April Fools Day goes hi-tech

A street performer dressed as a skomorokh at a Clown Parade on April Fools' Day. Source: ITAR-TASS

A street performer dressed as a skomorokh at a Clown Parade on April Fools' Day. Source: ITAR-TASS

Every year, April Fools’ Day brings something new. This year, the majority of practical jokes in Russia and around the world were connected to the Internet, computer technology or social networks. Even a Russian lawmaker got in on the fun to lighten the mood in parliament.

Leading the pack of April Fools’ tricksters this year were Mail.Ru and Intel, who announced plans to release digital contact lenses to compete with Google’s innovative Google Glass computer.

“The contact lenses are a hardware solution that can be used as an add-on to smartphones that run on the Intel Atom microprocessor,” the news release said.

According to the developers, the “innovative lenses” can send images from your smartphone directly to your retina. “Just look at a person for at least five seconds and you will get information about them from their social networking profiles and their instant messaging accounts.”

The device will be equipped with a LED chip projector, a battery and an antenna. Following Google’s lead, the companies published “photographic evidence,” supposedly taken with the contact lenses.

Kaspersky Lab pulled one of the bigger April Fools’ jokes, claiming that they had “discovered” the most powerful cyber-system in the world – Mother-SCADA.

“You’ve probably all heard about the progressive work of the American scientists the Wachowskis, which confirms that the terrestrial Earth (as it is seen by us humans) is a projected, virtual world of a real world. Technically, this projection is made possible using the industrial complex of the Matrix. And so our uncovering Mother-SCADA – the chief behind-the-scenes enabler of the Matrix – is no less than phenomenal,” Eugene Kaspersky wrote in his blog.

It turns out that “literally everything on the planet: from how breakfast tastes and the size of annual bonuses, to the hours of night and day time and how fast the sun and the stars move across the skies” relies on the “smooth and uninterrupted operation” of Mother-SCADA.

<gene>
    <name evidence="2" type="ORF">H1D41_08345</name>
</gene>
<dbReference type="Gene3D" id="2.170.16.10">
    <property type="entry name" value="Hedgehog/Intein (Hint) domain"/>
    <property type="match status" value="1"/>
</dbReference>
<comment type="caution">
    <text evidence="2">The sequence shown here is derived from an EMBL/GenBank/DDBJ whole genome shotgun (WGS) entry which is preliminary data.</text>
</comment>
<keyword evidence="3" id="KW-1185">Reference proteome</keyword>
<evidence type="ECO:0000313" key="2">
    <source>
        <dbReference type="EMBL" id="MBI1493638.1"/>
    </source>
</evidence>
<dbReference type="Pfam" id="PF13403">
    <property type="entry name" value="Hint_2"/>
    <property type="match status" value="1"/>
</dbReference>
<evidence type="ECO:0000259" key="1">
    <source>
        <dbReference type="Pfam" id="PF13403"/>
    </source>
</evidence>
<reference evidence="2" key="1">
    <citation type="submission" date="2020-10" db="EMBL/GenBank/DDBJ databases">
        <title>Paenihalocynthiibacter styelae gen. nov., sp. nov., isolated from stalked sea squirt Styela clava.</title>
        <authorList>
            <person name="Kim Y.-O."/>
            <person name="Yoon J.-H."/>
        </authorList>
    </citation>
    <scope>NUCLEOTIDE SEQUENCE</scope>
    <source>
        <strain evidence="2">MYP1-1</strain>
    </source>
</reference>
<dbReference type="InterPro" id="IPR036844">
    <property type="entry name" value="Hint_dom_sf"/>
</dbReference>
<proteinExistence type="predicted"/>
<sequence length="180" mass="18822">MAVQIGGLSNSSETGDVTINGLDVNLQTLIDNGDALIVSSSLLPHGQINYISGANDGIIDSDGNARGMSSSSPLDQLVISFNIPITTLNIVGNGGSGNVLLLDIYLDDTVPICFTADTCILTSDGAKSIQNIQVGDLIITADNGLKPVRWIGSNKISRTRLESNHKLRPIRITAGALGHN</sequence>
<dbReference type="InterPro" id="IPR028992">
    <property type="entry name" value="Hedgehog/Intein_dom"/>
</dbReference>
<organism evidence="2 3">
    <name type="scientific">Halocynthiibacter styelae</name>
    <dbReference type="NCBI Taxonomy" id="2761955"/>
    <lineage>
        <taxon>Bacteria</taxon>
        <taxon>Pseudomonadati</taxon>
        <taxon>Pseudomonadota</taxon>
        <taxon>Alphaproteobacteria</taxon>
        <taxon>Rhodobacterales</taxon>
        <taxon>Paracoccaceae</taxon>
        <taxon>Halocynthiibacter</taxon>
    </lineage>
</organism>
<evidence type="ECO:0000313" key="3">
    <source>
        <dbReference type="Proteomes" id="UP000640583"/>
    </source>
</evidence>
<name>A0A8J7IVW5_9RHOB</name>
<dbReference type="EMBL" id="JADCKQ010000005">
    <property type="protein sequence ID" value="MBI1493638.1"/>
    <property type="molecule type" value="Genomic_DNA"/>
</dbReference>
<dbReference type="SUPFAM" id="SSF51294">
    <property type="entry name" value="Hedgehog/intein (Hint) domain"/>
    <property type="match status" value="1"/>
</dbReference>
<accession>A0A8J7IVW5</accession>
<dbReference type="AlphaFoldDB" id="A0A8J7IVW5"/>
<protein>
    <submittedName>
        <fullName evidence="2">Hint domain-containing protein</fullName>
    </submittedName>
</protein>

The company went on to say that the architecture of the Mother-SCADA system does not allow for a 100-percent guarantee of its security. This is why Kaspersky Lab is planning to start development of a security solution for the “mother of all SCADAs,” inviting the world’s top experts to help design secure SCADA operating systems.

Mother Nature got in on the act as well. April in Moscow kicked off with the kind of snowstorm that you could only dream about on Christmas. Russky Reportermagazine later announced that the storm was actually the work of scientists who had invented warm snow.

The snow does not melt until the thermometer hits a balmy 50 degrees Fahrenheit, which means Muscovites will be able to keep building those snowmen and going cross-country skiing for a few more weeks yet.

According to Kommersant, journalists delight in the April Fools’ tradition more than anyone. It turns out that people are quite happy to get their April Fools’ fix from newspapers and television.

In everyday life, most people cannot do much better than a dull “your shoes are untied” joke. Only 7 percent of those who talked to Kommersantsaid they could be bothered to think up something original.

As for politicians, Sergei Ivanov of the Liberal Democratic Party of Russia received the most laughs for his draft bill banning the consumption of garlic in public places. The explanatory note to the draft bill stated that the use of garlic is widespread in Russia.

According to experts, over 40 percent of the adult population (almost 44 million people) are regular users. The remaining 60 percent suffer from the negative effects of garlic use.

The draft bill thus proposed that garlic be banned in buildings that are not properly ventilated, as well as in children’s play areas and public spaces. Additionally, garlic should not be sold to pregnant women, nursing mothers or artists.

Journalists were quick to point out the similarities of the bill – which has been officially registered and given a number in the State Duma database – with the recently adopted anti-smoking laws in Russia.

Ivanov later explained: “We’ve been adopting a large number of draconian laws recently […] I just wanted to show people that there’s no need to take ourselves so seriously; we need to take a different perspective on what we do here sometimes.”

There was no shortage of April foolery around the world either. The European Organization for Nuclear Research announced that it was giving away fundamental particles, and Google made public its plans to launch the Google Nose service, which allows users to detect and even share various odors.

Meanwhile, Twitter announced that it was going to start charging for its services. You can still tweet for free, however – provided that you do not use any vowels.

Based on materials from Kommersant, RIA Novosti and Digit.ru

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